|Publication number||US6746485 B1|
|Application number||US 09/504,826|
|Publication date||Jun 8, 2004|
|Filing date||Feb 16, 2000|
|Priority date||Feb 18, 1999|
|Also published as||WO2000048532A1|
|Publication number||09504826, 504826, US 6746485 B1, US 6746485B1, US-B1-6746485, US6746485 B1, US6746485B1|
|Inventors||James F. Zucherman, Ken Y. Hsu|
|Original Assignee||St. Francis Medical Technologies, Inc.|
|Export Citation||BiBTeX, EndNote, RefMan|
|Patent Citations (60), Non-Patent Citations (7), Referenced by (113), Classifications (28), Legal Events (9)|
|External Links: USPTO, USPTO Assignment, Espacenet|
This application claims the benefit of U.S. Provisional Application No. 60/120,486, filed Feb. 18, 1999, and Provisional Application No. 60/163,224, filed Nov. 3, 1999.
The field of the invention relates to biologic disks, replacements, and/or structures principally for human and animal use.
The normal human disk is made of multiple layers (13) of collagen and a highly hydrophilic mucopolysaccharide center. This is similar to a radial car tire. This construct converts compression axial loads on the gelatinous center to the outer collagen fibers as tensile forces. This tissue is highly viscoelastic. The construct provides both mobility and stability to the spinal joints. Unfortunately the chemical properties of the gelatinous center material (nucleus pulposis) deteriorate with age and become less hydrophilic. Forces are not converted from compression to tension as well and more compression and torsional loads are conferred to the outer layers (annulus). These layers deteriorate and lose their integrity forming multiple small tears, which coalesce and become large ones. The disk loses height; material bulges or extrudes into inappropriate locations through ruptured annular walls. The grip on the vertebra slackens and chronic nerve stimulation occurs due to release of degenerated debris and loss of space for the nerves. Thus we have 80% of the population with significant disabling symptoms at some time in their lives from lumbar spine disease. The only ailment more common than back pain is the common cold.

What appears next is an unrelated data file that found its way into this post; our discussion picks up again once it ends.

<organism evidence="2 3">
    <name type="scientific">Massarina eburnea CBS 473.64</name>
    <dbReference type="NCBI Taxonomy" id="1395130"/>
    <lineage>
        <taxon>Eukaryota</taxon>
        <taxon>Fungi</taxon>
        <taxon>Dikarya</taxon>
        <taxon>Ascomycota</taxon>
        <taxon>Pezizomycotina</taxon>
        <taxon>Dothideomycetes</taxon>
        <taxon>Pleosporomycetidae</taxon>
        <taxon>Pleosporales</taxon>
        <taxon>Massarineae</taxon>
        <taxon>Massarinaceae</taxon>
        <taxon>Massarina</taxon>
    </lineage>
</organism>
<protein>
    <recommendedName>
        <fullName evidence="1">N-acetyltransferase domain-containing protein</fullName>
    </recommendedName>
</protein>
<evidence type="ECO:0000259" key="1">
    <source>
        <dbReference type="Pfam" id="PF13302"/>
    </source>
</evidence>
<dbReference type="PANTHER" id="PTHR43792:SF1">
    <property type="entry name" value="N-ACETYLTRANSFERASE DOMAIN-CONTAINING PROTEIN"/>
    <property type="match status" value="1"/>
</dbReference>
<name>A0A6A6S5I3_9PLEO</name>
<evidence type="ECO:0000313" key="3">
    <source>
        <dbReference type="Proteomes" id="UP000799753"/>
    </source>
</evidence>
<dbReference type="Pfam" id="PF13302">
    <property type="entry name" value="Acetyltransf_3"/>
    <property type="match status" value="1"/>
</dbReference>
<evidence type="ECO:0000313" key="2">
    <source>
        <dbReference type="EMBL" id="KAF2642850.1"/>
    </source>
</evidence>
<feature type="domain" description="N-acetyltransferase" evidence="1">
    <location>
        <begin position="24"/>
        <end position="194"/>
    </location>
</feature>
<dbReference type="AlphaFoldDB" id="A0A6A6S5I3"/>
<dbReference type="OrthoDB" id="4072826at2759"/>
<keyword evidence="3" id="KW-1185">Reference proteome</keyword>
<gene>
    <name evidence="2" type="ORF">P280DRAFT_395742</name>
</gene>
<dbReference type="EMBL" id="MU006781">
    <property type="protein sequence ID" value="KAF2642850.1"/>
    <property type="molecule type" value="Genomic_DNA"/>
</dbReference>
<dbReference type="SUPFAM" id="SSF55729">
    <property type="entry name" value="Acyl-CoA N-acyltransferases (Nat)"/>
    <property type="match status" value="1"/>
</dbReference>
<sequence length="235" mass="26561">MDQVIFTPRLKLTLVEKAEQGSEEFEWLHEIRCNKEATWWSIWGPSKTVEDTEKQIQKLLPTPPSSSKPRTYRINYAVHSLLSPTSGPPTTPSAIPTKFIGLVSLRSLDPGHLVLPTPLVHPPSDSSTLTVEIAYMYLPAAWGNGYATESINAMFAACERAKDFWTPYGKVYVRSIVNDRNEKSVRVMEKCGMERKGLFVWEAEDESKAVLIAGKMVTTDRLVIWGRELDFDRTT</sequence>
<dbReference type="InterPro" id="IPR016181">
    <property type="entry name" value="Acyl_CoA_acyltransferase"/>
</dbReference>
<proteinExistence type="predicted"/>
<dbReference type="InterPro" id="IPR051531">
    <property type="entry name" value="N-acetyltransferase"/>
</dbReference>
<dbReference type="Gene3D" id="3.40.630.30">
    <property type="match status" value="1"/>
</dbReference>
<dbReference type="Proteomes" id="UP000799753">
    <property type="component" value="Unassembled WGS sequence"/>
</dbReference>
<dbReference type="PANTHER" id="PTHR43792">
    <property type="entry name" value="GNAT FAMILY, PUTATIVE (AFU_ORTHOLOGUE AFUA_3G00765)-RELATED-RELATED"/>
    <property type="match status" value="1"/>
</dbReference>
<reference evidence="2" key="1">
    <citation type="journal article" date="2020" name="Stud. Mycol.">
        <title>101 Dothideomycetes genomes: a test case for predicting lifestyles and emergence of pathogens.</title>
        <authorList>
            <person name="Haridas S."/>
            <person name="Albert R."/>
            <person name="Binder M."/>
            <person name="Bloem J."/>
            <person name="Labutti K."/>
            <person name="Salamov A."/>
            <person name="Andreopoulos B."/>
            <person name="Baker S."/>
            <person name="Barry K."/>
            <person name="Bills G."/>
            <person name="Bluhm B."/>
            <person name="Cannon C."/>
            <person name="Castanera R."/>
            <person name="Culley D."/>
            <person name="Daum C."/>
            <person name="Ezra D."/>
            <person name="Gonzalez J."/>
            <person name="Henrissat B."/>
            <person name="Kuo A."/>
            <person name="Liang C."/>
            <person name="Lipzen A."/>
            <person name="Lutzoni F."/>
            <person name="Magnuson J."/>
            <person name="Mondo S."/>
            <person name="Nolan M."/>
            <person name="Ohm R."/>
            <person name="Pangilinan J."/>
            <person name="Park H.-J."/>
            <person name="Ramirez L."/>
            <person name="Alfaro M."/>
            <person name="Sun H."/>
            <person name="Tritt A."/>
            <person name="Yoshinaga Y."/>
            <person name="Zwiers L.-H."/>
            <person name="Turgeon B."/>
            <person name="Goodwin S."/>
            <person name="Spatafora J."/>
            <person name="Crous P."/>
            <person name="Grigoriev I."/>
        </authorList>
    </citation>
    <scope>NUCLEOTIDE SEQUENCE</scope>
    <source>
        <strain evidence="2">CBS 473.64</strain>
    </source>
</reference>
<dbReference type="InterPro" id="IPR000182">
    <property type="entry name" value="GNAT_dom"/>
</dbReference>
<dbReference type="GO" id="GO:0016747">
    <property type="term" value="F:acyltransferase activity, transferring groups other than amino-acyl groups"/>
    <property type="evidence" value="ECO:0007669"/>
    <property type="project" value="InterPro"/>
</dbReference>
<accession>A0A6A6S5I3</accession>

In orthopedic surgery badly deteriorated joints are either fused together to control pain or joint replacement procedures are performed to control pain without complete loss of the motion function of the joint. Obviously the maintaining of as much of the normal motion in the joint as is possible is ideal. When joints are fused, adjacent joints must work much harder in compensation, and may become symptomatic also. In the lumbar spine there are five joints and the hips that share in the motion function so there is more forgiveness when one or more, but fewer than when all, are fused together. However, very often there are several deteriorated joints. Fusing too many joint results in such overload of adjacent joint structures that as many problems are created by fusing as are solved. The treatment of hip and knee arthritis has been absolutely revolutionized by joint replacement surgery. The spine is still in the dark ages because of no viable joint replacement procedure exists.
The spinal joint is actually three joints, two facet joints and one disk. The three joints interact to allow the right balance of mobility and stability for spine function as we know it. Research has shown that deterioration occurs first in the disk, and then as a consequence of changes in the facet joints. Therefore, replacing the disk function will halt deterioration of the entire joint complex.